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Odds and Ends: Attention Stealer
Odds and Ends: Attention Stealer

Pickpocket extraordinaire Apollo Robbins wants to show you how unaware you are

Rick Tulka

Apollo Robbins is a master of sleight of hand. He is, after all, the guy who once lifted the badges, car keys, and travel itinerary from the Secret Service agents protecting former U.S. President Jimmy Carter in 2001. The theatrical pickpocket—known as the gentleman thief because he (usually) asks people's permission before he deftly removes their valuables without detection (and then quickly returns everything he takes)—has been wowing crowds in Las Vegas for years. But his performances do more than entertain. Robbins uses diversion and trust to demonstrate flaws in people's perception and provide insights on human behavior. "When we stop questioning what we think we know, all we have left is illusions," he says. Want to see for yourself? Robbins will be a keynote speaker at the DRIVE/ conference, a gathering designed for data professionals, May 17-18, 2016, in Bellevue, Washington. Learn more about the event on page 50.

What do you understand about human attention that most people don't?

My success or failure is contingent on how accurately I can predict, assess, and manage my target's attention. This requires what old thieves used to call a grift sense—an intimate understanding of a mark's awareness. I must consider not only what people are paying attention to but how deeply invested they are in that particular point of focus. Like laser beams and bubblegum, it's all about intensity and stickiness.

How did you become interested in manipulating people's attention?

When I was a young boy, my older brothers used to take me to the zoo. While people gathered to watch the snakes being fed, my brothers would slip through the crowd nicking purses and wallets. On Sunday mornings, I would sit on the steps in front of the pulpit watching my pastor father preach his sermons. Along the way I discovered that manipulation, influence, and motivation were basically different labels stuck on the same toolbox. The difference is in how you intend to use them.

You often use the Henry David Thoreau quote "It's not what you look at that matters, it's what you see." What does that mean to you?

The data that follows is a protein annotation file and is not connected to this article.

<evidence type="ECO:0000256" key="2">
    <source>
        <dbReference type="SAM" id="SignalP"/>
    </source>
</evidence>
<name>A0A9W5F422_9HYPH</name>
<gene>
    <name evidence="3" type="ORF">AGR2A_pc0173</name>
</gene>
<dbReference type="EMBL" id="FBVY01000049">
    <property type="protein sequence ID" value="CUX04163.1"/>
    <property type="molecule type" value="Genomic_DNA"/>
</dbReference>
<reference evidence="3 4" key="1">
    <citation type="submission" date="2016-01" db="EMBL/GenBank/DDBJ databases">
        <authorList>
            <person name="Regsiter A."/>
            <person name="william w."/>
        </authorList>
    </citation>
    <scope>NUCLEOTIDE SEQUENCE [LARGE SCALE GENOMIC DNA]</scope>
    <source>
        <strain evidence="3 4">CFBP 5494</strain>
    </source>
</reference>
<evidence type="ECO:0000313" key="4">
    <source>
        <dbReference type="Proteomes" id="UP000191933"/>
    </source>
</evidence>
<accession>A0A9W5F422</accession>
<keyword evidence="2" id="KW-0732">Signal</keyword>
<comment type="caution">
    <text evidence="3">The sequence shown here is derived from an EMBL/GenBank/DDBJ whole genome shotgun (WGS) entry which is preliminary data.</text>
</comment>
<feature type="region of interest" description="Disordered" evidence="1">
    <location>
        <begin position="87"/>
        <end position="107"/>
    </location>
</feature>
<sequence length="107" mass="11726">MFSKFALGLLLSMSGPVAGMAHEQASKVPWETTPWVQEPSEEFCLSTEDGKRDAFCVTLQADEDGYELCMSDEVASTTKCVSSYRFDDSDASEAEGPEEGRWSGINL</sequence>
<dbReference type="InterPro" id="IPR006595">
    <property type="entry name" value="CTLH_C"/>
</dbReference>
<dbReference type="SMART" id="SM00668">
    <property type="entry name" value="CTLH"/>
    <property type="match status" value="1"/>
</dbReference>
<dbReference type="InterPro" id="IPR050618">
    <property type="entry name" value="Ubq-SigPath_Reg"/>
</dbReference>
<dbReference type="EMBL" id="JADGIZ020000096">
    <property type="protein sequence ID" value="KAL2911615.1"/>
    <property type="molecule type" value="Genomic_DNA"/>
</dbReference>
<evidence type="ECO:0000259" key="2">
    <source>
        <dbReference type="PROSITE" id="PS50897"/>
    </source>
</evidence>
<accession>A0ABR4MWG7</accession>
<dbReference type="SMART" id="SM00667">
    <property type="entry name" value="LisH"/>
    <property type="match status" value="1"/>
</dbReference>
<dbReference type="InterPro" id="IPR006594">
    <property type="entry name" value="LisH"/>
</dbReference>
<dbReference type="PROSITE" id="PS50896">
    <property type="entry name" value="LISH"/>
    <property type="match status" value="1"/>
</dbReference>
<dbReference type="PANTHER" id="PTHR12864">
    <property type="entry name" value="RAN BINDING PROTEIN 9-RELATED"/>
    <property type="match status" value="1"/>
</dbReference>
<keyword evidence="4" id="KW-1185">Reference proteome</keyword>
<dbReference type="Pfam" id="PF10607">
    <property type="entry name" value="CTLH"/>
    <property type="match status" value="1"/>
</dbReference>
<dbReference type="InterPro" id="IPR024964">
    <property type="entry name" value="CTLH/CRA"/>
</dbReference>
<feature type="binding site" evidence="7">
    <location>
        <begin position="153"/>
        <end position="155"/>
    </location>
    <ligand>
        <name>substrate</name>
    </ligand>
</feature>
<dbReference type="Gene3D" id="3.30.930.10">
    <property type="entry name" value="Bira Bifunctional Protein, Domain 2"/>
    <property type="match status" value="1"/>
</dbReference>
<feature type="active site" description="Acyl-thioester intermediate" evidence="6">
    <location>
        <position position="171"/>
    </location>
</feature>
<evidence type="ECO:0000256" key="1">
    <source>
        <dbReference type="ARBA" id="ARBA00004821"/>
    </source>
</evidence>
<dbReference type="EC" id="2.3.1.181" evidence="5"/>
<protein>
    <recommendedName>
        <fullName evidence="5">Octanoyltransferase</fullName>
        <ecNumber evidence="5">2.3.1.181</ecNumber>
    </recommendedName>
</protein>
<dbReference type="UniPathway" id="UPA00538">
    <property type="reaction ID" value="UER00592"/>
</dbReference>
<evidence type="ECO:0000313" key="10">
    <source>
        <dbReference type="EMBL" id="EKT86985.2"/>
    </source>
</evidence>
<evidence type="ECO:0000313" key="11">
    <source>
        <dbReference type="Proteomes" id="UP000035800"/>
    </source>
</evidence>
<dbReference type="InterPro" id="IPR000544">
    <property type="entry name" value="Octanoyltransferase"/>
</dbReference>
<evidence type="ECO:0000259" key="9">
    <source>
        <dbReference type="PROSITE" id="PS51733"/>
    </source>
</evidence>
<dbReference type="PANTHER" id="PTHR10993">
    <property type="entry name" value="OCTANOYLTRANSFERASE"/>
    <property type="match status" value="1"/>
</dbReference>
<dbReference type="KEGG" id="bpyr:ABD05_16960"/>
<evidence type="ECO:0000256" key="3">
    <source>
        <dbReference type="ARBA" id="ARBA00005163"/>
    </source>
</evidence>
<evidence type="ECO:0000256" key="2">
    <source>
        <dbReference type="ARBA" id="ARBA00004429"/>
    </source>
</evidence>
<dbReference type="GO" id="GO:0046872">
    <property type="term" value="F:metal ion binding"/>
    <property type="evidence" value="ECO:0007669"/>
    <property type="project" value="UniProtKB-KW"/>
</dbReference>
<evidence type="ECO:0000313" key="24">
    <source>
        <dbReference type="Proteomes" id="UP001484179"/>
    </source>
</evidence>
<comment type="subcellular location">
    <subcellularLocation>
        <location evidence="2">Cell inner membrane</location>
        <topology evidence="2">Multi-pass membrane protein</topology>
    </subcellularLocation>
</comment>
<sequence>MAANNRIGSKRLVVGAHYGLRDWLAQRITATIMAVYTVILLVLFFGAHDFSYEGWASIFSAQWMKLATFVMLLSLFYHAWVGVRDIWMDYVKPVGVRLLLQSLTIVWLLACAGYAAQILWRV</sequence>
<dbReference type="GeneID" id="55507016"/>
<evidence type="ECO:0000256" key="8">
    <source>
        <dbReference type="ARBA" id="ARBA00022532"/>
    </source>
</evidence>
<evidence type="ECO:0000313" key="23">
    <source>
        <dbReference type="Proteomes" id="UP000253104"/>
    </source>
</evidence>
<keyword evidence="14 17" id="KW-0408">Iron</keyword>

For me, looking equates to pointing a camera. Seeing is the editing and interpretation of that information. Most people are so focused on looking in the right spot that they forget to ask the right questions.

The human brain is wired to fill in gaps and make assumptions. How can people use this knowledge to be better at what they do?

Our mind collects stimuli from the world using attention and perception. These pop into our thinking box as little questions waiting for an answer. In this game of connect the dots, do you use pencil or ink? If you make bold, absolute answers, then you may be vulnerable to false assumptions and misinterpretation of data. If you treat incoming data as a hypothesis to be tested, then you will be thinking critically. You will always have implicit biases and false assumptions. Just be careful not to let your assumptions get stacked so deeply that they can't be questioned. Ask new questions, and question the old answers.

Given your insights on human attention, is it possible to multitask well or are people fooling themselves?

The illusion of multitasking comes from our ability to rapidly alternate between different tasks. Just like with spinning plates—the more you add, the greater the chance of failure. Most people drastically overestimate their ability to multitask, which is great when they are on stage with me but scary when I'm sharing the road with them.

—Interview by Theresa Walker




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